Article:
Roughly one week after we read the spoilers for the Nip/Tuck season finale, John and I got our hands on the actual video clip. Oh my god. The worst episode. Ever. In the history of television. Hehe.
I mean, yeah based on the spoilers, we had very low expectations. Still, we didn’t think Nip/Tuck would stoop to a -10 on a 1 to 10 scale. Seriously, in one episode, all the redeeming qualities of that show went down the shitter. I suppose we should only blame ourselves: John and I were foolishly hopeful that the beautiful actors would pull something off. We thought the delivery would somehow mitigate the pain of a botched storyline. Nope. I could really go on and on about the inconsistencies, about the lame attempt to Silence of the Lamb the whole escaped carver plot. But I’ll spare you. We’re just glad the season’s over. Definitely need a break from that.
In Tokyo, we splurged and saw “Memoirs of a Geisha” at the theater. Excellent camerawork and soundtrack, but unfortunately, the script was awful. So many lines sounded misplaced and awkward. John and I’d look over at each other during the film and just roll our eyes. Some bits truly felt like high school (or middle school) drama. Yeah, major bummer. Then again, I guess I’d entered the screening a bit cynical: storylines involving young, prepubescent girls falling “in love” with grown men really disturb me (albeit not enough to keep me away altogether). As for the controversy surrounding Chinese actors playing Japanese characters, I feel it’s a bit extreme to insist that only a Japanese woman could understand or convey the cultural complexities and nuances of the geisha world. First, how many ordinary or even celebrity Japanese are really that familiar with the geisha life? Isn’t one point of the book (and movie) that geishas comprise a very special subsect of Japanese society? Isn’t that part of the “mystery”? Whether the actors are Japanese or Chinese, they still have to research and learn about geishas. Second, if I (a purebred Chinese) am repeatedly mistaken for being Japanese in Tokyo, and I honestly cannot physically distinguish many Japanese people from Chinese people (or caucasian Americans from caucasian Europeans, for that matter), is it fair to take offense at an actor from one Far Eastern Asian country portraying someone from another? Is it wrong for US films to cast a light-skinned African American in a Latino role? I don’t really think so. That’s not to say I think Japanese, Chinese, Koreans, etc. are interchangeable. Identity goes beyond just physical traits. If an actor’s physical attributes can convincingly match that of the character (unlike Mickey Rooney in Breakfast at Tiffany’s), I think casting someone of one ethnicity to portray another is ok. As for making the emotional and cultural identities complete and fitting to the character, that is the job of the actor. Anyway…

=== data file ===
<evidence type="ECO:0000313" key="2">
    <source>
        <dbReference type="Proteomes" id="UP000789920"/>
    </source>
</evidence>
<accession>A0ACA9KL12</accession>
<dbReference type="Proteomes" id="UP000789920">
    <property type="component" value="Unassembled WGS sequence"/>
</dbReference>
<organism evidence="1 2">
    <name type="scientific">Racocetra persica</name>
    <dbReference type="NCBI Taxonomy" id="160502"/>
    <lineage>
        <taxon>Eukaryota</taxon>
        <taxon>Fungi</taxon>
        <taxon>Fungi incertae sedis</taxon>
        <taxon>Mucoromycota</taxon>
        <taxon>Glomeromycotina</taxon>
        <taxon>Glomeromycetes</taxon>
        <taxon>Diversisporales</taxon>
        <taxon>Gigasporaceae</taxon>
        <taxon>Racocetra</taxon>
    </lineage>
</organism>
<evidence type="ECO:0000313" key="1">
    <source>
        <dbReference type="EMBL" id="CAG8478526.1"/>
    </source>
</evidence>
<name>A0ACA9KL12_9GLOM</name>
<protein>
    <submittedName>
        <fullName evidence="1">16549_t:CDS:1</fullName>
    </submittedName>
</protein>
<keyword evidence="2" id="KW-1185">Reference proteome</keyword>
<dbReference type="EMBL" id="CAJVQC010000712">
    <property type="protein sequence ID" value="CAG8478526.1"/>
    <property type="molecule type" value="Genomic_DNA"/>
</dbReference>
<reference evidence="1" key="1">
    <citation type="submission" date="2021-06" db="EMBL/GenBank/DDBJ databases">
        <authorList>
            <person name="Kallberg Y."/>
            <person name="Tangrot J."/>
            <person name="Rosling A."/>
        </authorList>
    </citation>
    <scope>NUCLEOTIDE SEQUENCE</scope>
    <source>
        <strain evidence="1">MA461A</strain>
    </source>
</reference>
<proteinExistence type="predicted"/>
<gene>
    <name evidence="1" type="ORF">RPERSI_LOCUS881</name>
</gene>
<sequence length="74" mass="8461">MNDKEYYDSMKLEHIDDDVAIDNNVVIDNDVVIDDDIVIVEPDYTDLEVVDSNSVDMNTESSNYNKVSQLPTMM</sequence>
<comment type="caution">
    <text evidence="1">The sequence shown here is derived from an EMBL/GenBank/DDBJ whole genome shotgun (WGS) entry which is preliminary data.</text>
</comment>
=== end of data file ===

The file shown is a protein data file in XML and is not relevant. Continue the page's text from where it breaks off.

I noticed “Memoirs” also did not contain a love scene between the Chinese actor Zhang Ziyi and the Japanese actor Ken Watanabe. I thought that was the whole reason China was delaying release of the film– because the government censors wanted to delete the Chinese woman-Japanese man getting-it-on part. Could this scene have been cut out by the director for all releases of the film in Asia, or was this the work of Japanese censors? I don’t know enough about the film industry. Ah well, it just might have been too hot for my prudish eyes.